Alex V

Hi Alex,
I agree it was very nice at the show.  it was shown at Yamato show in 2004.  i started to work on it in 2005.  we regrew those branches.  only stub of the main branches are kept.  and then new apex was selected. 
we cut it back old branches, weak branches, and thick branches after the show.  then we grew new branches again.  at this stage we do not have as many new branches to wire.   
yes pruning is different from trident maple.  trident can be defoliate 2-4 times a year.  we never defoliate this tree.  we do not let it fruit every year either.  leaving the fruit on the tree, it will delay the branch development.  fruit baring can take a lot of energy.  we will let it fruit once every 2 - 3 year.
Boon
 

mcpesq817

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Re: Winter Berry
« Reply #8 on: August 10, 2009, 12:44 PM »
Fantastic tree - thank you very much for sharing.
 

bonsaikc

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Re: Winter Berry
« Reply #9 on: August 10, 2009, 02:03 PM »
I, too, was just in awe of this beautiful tree. Even more so when Boon suggested it was only exported from Japan because it had pruning scars on it and therefore would not be prized in Japan.

Boon, these progressions of trees are incredible, especially when I have seen the final product. Thank you for posting!

Chris
 

AlexV

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Re: Winter Berry
« Reply #10 on: August 10, 2009, 03:09 PM »
I have also heard pruning scars do not heal well on these.  I wonder, if growing one in the ground from cutting, should branches you know will eventually need to be removed, be removed early to prevent the large scars?  It seems like there should be a balance point between having enough branches to thicken the trunk in a reasonable time frame and also being left with a relatively scar free trunk. 
 

bonsaikc

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Re: Winter Berry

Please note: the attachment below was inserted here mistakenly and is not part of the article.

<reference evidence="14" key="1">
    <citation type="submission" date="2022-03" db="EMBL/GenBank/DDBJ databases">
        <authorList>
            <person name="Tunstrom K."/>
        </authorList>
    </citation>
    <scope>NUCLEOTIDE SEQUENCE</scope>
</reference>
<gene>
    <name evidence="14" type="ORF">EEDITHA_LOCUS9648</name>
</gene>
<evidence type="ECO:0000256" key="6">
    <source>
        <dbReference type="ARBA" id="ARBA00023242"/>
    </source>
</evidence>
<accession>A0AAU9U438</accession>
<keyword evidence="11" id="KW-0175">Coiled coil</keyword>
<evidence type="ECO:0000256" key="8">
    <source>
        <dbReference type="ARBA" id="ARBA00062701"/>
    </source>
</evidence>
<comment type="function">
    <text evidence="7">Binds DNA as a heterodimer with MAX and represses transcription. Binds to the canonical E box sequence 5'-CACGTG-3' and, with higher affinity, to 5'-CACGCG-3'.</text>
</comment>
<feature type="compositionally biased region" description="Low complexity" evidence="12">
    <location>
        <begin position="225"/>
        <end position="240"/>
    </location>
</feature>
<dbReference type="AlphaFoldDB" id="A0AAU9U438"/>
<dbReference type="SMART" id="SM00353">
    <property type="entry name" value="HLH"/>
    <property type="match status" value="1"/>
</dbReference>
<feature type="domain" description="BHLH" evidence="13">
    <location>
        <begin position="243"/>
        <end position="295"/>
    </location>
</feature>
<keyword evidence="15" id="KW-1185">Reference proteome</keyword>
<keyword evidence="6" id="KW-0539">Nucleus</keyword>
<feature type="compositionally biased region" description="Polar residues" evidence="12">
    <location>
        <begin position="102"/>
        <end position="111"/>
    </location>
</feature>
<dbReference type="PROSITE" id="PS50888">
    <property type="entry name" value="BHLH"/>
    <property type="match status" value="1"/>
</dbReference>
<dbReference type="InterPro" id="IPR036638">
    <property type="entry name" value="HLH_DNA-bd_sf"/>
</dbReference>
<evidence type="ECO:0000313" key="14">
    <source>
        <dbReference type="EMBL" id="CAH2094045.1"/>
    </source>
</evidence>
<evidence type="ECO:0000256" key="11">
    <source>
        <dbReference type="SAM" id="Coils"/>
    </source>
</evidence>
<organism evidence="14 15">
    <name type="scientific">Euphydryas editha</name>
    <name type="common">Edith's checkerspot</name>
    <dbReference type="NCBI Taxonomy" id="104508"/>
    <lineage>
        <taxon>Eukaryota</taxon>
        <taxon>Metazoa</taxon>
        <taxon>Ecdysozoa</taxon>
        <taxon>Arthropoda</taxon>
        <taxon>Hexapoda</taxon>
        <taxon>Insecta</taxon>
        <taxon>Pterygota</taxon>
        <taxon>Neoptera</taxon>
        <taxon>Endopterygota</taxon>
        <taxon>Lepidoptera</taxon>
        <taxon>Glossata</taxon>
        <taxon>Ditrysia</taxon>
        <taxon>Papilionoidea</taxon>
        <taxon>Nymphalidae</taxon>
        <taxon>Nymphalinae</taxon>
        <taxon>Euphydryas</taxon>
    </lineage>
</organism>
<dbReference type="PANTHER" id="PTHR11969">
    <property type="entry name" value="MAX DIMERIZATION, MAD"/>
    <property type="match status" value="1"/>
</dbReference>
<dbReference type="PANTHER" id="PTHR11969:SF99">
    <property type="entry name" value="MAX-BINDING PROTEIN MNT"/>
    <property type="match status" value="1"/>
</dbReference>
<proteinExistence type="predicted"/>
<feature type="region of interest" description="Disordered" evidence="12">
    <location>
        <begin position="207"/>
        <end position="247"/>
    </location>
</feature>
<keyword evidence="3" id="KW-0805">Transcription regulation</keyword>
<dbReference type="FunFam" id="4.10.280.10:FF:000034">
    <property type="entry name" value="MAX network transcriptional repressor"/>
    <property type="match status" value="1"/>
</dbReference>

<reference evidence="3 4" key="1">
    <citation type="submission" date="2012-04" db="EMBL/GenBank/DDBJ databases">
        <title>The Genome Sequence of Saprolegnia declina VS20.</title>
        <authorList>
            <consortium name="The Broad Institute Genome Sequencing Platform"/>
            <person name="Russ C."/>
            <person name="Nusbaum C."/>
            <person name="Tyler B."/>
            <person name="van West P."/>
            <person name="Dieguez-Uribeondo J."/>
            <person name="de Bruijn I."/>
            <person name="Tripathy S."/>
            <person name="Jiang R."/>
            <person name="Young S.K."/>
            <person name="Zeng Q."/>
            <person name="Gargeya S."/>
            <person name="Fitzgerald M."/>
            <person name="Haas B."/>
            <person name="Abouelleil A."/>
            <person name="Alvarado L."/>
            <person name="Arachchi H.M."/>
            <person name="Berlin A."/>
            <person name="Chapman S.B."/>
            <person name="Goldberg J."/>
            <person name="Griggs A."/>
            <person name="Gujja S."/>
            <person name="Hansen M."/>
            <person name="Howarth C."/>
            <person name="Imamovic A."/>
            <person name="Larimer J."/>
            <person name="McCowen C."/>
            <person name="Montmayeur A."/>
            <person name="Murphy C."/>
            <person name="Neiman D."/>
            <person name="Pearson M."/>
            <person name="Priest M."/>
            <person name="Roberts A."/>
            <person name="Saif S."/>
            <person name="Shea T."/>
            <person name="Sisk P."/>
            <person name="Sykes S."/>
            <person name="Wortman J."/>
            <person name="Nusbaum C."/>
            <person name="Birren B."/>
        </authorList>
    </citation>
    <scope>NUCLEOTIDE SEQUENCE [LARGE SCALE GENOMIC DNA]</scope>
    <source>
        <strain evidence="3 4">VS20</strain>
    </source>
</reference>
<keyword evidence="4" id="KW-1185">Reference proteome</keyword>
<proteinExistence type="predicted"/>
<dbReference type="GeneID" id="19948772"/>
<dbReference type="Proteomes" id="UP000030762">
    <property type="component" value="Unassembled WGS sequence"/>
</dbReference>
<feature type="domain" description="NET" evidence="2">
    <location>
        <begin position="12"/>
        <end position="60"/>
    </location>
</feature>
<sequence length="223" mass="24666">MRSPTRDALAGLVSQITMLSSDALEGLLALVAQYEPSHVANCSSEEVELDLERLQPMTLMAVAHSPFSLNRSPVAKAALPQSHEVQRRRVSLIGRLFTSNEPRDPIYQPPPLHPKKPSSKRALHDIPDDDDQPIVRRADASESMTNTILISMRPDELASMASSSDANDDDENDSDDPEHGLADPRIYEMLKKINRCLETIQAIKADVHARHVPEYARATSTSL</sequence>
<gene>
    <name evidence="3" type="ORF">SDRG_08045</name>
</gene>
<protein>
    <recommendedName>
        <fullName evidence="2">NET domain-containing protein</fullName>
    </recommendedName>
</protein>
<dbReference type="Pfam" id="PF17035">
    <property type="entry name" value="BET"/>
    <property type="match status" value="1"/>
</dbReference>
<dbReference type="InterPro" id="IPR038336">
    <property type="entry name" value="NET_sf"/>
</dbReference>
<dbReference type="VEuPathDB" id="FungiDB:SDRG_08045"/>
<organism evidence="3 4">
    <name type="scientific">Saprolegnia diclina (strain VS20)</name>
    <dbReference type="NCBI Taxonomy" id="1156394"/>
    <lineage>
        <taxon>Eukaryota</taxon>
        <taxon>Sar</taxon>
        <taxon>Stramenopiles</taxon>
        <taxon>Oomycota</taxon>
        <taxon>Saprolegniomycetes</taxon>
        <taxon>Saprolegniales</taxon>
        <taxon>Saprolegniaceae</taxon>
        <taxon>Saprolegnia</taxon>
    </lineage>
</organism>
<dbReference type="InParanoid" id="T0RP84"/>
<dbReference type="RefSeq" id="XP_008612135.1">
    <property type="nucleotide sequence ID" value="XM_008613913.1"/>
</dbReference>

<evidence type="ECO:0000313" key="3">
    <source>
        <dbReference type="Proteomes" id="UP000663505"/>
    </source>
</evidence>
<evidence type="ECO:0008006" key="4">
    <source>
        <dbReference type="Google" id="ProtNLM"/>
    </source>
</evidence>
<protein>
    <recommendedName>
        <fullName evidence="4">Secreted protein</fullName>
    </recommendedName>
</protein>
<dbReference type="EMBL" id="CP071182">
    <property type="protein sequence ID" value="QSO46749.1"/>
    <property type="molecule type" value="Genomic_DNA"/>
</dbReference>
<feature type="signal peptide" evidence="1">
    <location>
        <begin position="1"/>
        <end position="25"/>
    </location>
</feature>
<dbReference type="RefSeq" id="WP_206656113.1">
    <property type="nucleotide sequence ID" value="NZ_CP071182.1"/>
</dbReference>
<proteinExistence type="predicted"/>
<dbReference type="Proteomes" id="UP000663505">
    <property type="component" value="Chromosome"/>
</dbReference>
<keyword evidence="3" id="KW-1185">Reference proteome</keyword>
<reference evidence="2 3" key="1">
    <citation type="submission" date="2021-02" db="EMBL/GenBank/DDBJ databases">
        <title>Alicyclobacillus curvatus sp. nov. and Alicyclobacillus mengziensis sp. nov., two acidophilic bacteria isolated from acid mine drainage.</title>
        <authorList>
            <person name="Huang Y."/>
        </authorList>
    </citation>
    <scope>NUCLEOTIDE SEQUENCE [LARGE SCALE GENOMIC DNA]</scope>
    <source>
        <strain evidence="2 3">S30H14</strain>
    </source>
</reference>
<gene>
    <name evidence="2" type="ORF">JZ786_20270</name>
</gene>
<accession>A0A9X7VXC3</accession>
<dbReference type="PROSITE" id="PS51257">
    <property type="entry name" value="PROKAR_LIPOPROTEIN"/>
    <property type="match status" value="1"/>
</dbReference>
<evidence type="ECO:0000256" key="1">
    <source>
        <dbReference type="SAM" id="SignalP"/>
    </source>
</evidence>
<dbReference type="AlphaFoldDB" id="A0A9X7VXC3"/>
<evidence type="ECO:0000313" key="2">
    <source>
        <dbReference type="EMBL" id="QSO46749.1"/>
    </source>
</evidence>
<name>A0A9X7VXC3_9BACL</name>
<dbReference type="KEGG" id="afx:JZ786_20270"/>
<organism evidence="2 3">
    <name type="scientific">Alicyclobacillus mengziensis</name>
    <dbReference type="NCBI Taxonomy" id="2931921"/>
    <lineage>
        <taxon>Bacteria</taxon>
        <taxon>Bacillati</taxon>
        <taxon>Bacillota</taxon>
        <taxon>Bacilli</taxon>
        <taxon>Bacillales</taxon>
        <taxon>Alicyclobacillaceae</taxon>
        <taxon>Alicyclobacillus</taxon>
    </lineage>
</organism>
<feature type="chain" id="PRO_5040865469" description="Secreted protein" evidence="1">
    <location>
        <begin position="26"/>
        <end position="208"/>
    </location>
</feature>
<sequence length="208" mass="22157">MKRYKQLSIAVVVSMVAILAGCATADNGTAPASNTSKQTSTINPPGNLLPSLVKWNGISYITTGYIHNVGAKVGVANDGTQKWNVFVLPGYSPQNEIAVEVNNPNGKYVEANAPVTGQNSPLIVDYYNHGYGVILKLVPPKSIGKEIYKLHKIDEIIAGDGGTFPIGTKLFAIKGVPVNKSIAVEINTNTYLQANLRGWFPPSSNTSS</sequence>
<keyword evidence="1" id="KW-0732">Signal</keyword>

« Reply #11 on: August 11, 2009, 03:30 PM »
I just realized I should post a photo of the entire display here! Here is a photo from above as the tree was sitting in the queue to be loaded onto the truck the morning of the show, and a shot of the display as shown at the exhibit.
 

boon

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Re: Winter Berry
« Reply #12 on: August 11, 2009, 10:11 PM »
Fantastic tree - thank you very much for sharing.
thank you and you're welcome
 

boon

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Re: Winter Berry
« Reply #13 on: August 11, 2009, 10:14 PM »
I have also heard pruning scars do not heal well on these.  I wonder, if growing one in the ground from cutting, should branches you know will eventually need to be removed, be removed early to prevent the large scars?  It seems like there should be a balance point between having enough branches to thicken the trunk in a reasonable time frame and also being left with a relatively scar free trunk. 

you are correct.  the growers grow lots of them.  some do better job than the others. 
 

boon

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Re: Winter Berry
« Reply #14 on: August 11, 2009, 10:15 PM »
I just realized I should post a photo of the entire display here! Here is a photo from above as the tree was sitting in the queue to be loaded onto the truck the morning of the show, and a shot of the display as shown at the exhibit.

Chris,
Thanks for posting those pictures.